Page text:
We have two very big challenges. We have tomorrow night in Lexington against one of the better teams in the country. We have not had an unbelievable amount of success in Rupp and then turning around and hosting Missouri, which is playing very good basketball and presents a number of challenges with quite arguably the best backcourt in college basketball. It's another week of SEC play with those challenges.
On Missouri guards Jabari Brown, Jordan Clarkson and Earnest Ross:
They're very good players. Clarkson has had a Player-of-the-Year-type start to SEC play, and Jabari Brown has taken his game to another level, coming off I believe it was a career-high in their outing against Kentucky, as I was preparing for Kentucky and Missouri this week. I saw the game. He's playing with a lot of confidence. He has always been a very good shooter and now his game his game has expanded when he can do more things off the bounce. And then Earnest Ross was at Auburn prior to going to Missouri and has developed into a deadly perimeter shooter and a guy who physically you have to match his intensity.
On Kentucky's perimeter play:
The biggest concern for us is their size. We're not overly big in the backcourt, and they have a lot of size. They play (Jarrod) Polson a little bit, and he's probably the only guy on their roster under 6-foot-5 who gets in the game. They present a number of issues with their size and versatility. The (Aaron and Andrew) Harrison twins are really starting to play much more confidently like with all freshmen, as the season gets longer and they get more comfortable in their roles. James Young is as prolific a scorer as Calipari has had from day one who has scored as efficiently as he has. They present a number of challenges with their size, athleticism and ability to make shots.
On Kentucky's Julius Randle:
His overall game is what sticks out to me. He's very physically strong and attacks the ball. Great players are always around the ball, and he always seems to be around the ball. He faces up and makes shots from the perimeter. Most everybody will do what we will try to do, which is put some bodies between him and the basket, and hopefully we can get him off his straight path. If you let allow him to get to his left hand and have a straight path to the basket, there's going to be very little you are going to be able to do.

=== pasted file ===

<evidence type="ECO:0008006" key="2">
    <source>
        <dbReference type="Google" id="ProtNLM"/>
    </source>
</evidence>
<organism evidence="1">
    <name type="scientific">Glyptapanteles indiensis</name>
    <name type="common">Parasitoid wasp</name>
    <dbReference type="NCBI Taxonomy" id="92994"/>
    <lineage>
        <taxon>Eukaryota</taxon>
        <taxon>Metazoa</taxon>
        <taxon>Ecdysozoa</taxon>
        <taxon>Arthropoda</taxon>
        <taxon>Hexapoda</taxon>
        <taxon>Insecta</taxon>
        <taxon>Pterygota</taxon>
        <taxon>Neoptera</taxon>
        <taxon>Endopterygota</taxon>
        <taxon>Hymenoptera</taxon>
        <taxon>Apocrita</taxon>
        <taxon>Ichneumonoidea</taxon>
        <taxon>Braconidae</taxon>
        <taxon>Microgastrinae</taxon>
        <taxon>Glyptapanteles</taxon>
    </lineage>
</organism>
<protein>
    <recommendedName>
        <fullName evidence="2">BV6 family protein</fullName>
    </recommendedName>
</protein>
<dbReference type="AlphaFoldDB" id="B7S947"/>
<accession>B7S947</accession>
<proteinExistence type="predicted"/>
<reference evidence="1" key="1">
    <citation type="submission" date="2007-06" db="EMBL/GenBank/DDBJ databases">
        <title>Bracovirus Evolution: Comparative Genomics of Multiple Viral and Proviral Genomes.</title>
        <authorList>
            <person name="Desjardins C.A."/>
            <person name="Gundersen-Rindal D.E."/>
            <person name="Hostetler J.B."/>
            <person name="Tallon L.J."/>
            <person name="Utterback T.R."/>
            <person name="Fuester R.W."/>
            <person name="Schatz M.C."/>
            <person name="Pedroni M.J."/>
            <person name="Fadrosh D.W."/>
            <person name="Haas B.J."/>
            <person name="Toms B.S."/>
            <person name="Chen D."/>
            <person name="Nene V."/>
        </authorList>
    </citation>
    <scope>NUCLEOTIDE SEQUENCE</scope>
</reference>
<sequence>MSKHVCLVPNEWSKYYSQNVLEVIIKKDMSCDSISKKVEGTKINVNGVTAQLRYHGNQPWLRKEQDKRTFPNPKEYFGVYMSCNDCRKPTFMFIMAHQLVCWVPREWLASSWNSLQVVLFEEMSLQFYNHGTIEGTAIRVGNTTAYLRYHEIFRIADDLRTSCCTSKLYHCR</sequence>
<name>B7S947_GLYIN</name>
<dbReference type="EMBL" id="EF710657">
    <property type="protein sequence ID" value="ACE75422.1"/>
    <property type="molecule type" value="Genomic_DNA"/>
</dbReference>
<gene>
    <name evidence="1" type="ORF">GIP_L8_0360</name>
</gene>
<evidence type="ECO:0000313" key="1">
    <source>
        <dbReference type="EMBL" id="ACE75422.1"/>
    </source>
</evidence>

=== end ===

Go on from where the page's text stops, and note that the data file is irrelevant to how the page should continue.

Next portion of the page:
On NCAA Tournament projections:
We have opportunities on the horizon, and we don't pay a lot of attention to the projections in the first week in February. There is so much basketball left to be played, and we certainly lived that last year. We were dead numerous times, and our guys continued to grind and fight. Anytime you're in a league such as the SEC, you're going to have quality opportunities. We have two this week, and my focus is just on getting our kids ready for the challenges.
You're talking about two teams that have two teams that have players who can break you down and score when they need to. Mississippi State was up four on us when they played us here, and we kind of wore them down with a little bit of our depth, but I'm not sure we will be able to do that down there. Mississippi, Andy has them playing so well. They're running their stuff and executing and playing through the people they need to play through. They're playing zone and scrambling it up a little bit. They're putting out a 1-3-1 zone and putting out a little bit of a half-court trap. They're doing great stuff. Both teams are well coached. Both teams are in position to win games because of how they're being coached, and players are playing their roles well.
On the Missouri win on Saturday:
The whole mantra and message for the week was passion, outward emotion and enthusiasm for each other and showing it. We practiced all week on recognizing each other's good plays and verbally doing it. We have such a young team. We have the youngest team I have ever coached and one of the youngest teams in college basketball history. Their emotions are all tied to how they're playing offensively. Our strength of schedule is top-five. That's why when everybody gets caught up with us having to win every game, we don't. We just have to take care of business. Our strength is top-five, and it's not going to change a whole lot to finish out the year.